Winograd protocols decision postponed
Bereaved families demand the publication of Olmert's, Peretz's testimonies.
By DAN IZENBERG, JPOST.COM STAFF
April 1, 2007 13:31
4 minute read.
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(photo credit: Channel 2)
The High Court gave Meretz MK Zehava Gal-On until April 4 to respond to the request of the Winograd Committee not to publish the censored transcripts of testimony by the prime minister, defense minister and former chief-of-staff until after it published its interim report at the end of April.
The decision came in the wake of the state's request to postpone publishing the testimonies of Prime Minister Ehud Olmert, Defense Minister Amir Peretz and former Chief-of-Staff Dan Halutz, which were due to be released before Pessah.
Editorial: Release the transcripts
Earlier Sunday, a group of bereaved families demanded that Judge Eliahu Winograd, who heads the Winograd Committee of investigation into the Second Lebanon War, publish transcripts from the committee hearings immediately.
"If you don't intend to abide by this court order," the families wrote in a letter, "We call on you to resign from the committee, in order to set up a state committee of inquiry and disband this shameless government."
However, from the decision of High Court Justice Eliezer Rivlin to the state's request, it appears that the censored minutes of the three testimonies will not be released before Pessah, though Rivlin did not specifically say so.
"The committee believes that until publication of the interim report and until the committee finishes deliberating [which parts of the testimonies should be made public and which should not,] it would be unreasonable to publish segments of the" testimonies, the state's representative, Attorney Osnat Mandel, wrote in a response to the court.
The Winograd Committee's request came in the wake of a decision handed down by Deputy Supreme Court President Eliezer Rivlin on March 22, ordering the state to publish the testimonies of Olmert, Peretz and Halutz before Pessah. In issuing the order, Rivlin went further than Gal-On, who had only asked that the Winograd Committee publish the testimonies before it released its interim report on the state's handling of the Second Lebanese War. She argued that the public would be better able to judge the interim report for themselves if they read the testimonies of the three leaders before the report came out.
But the Winograd Committee told the court that during the past 10 days, since Rivlin issued his order, it had concluded that it would not be right to publish the censored minutes of the three testimonies until after the interim report was published.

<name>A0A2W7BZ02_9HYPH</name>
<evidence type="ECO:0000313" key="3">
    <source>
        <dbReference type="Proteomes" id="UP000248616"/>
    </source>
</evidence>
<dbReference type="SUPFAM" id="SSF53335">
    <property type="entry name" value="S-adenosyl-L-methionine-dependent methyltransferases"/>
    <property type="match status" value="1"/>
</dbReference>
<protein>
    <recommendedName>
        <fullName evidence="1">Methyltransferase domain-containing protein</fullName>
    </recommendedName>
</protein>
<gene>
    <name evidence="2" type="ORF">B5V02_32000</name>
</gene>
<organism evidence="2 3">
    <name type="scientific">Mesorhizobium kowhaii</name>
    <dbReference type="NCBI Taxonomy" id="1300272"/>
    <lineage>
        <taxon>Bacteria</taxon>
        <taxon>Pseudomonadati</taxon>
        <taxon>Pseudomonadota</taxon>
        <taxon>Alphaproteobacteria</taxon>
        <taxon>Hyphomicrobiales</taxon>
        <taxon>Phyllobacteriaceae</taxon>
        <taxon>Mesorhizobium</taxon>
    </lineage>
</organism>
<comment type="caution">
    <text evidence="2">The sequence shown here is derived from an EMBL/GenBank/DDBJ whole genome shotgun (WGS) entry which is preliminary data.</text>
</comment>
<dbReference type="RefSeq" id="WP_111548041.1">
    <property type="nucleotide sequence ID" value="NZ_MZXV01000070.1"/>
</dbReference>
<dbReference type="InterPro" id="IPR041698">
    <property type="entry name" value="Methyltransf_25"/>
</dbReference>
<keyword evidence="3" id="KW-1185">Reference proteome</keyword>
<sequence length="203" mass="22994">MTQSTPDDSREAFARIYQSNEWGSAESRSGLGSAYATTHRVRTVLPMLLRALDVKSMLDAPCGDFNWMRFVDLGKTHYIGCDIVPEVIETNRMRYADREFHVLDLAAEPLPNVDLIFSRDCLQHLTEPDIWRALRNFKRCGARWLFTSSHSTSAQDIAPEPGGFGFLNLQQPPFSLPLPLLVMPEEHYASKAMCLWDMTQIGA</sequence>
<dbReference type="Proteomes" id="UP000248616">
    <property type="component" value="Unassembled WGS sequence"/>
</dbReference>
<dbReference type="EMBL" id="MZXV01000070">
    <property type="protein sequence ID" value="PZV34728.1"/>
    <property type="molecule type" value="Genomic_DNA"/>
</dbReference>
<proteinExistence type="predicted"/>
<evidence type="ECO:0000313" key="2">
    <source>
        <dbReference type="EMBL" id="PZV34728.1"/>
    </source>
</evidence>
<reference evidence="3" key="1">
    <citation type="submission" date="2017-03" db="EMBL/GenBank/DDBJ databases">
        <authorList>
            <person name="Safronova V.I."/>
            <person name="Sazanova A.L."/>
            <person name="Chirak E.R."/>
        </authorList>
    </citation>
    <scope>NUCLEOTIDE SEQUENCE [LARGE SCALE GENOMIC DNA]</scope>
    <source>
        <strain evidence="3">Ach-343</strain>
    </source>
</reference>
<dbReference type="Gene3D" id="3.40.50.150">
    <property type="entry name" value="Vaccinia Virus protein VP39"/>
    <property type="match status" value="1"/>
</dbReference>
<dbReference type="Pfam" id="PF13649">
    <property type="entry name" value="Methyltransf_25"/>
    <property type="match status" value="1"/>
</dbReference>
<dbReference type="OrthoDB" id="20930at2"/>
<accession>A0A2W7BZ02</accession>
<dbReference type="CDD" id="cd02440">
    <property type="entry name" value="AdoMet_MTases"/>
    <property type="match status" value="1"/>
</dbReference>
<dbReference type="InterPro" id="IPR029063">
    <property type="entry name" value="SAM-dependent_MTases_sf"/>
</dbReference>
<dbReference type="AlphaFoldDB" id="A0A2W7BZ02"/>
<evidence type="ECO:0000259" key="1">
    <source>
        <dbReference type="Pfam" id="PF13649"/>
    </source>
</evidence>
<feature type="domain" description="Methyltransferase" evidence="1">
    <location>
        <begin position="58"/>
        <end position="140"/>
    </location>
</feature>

Some of the lessons were based on what happened after it published the first three censored testimonies on March 22 of Vice Prime Minister Shimon Peres, retired intelligence chief Maj.-Gen. Amos Malka and the head of Melah (Economy in Time of Emergency,) Brig.-Gen. Arnon Ben- Ami. Others were derived from the current review of the testimonies of Olmert, Peretz and Halutz in preparation for their publication.
"The lessons the committee learned from the work of preparing the [three] transcripts for publication together with the immediate results of the publication of the first three transcripts caused it to reconsider and hold an intense internal discussion on the question of publishing partial transcripts of testimonies at this time," wrote Mandel.
Consequently, she continued, the committee decided to postpone dealing with the matter
until it finished writing the interim report.
Mandel then went on to list the developments which made the committee change its mind.
-The segments of the first three testimonies published on March 22 had given a distorted picture of what the witnesses had actually said.
In the case of Peres, for example, the published testimony had given the "mistaken" impression that he had not expressed doubts about the decision to go to war when it could have made a difference. "This interpretation of the incomplete material that was published caused serious and unfair harm to Peres," Mandel wrote.
-The publication of the censored and therefore incomplete testimony did not provide the
public with the information necessary to help read the interim report critically. In fact, it only served to confuse the public.
-The release of the partial transcripts could cause damage to the privacy and reputation of various people without giving them the opportunity to defend themselves.
-The publication of the testimonies at this point would harm the future work of the committee, which is still in the investigative stage. The committee intends to call up more witnesses after the interim report is published. The published minutes will help those under investigation coordinate their stories and discourage other witnesses from testifying if they know that what they say will become public.
-The question of keeping information from the public must be weighed against saving lives. Witnesses who could shed light on failures which could be uncovered and corrected if they talked, will not want to testify if they fear they or their friends can be hurt because of their testimony.
Mandel added that a great deal of time and energy goes into reading the minutes of a testimony, determining what information could harm state security, reading over what is left to publish and then determining whether the material, in its fragmented form creates a false impression of what the witness actually said. It will take a long time to work out these problems, she continued. Therefore, the committee had decided it could not deal with this matter until after it completed the interim report.
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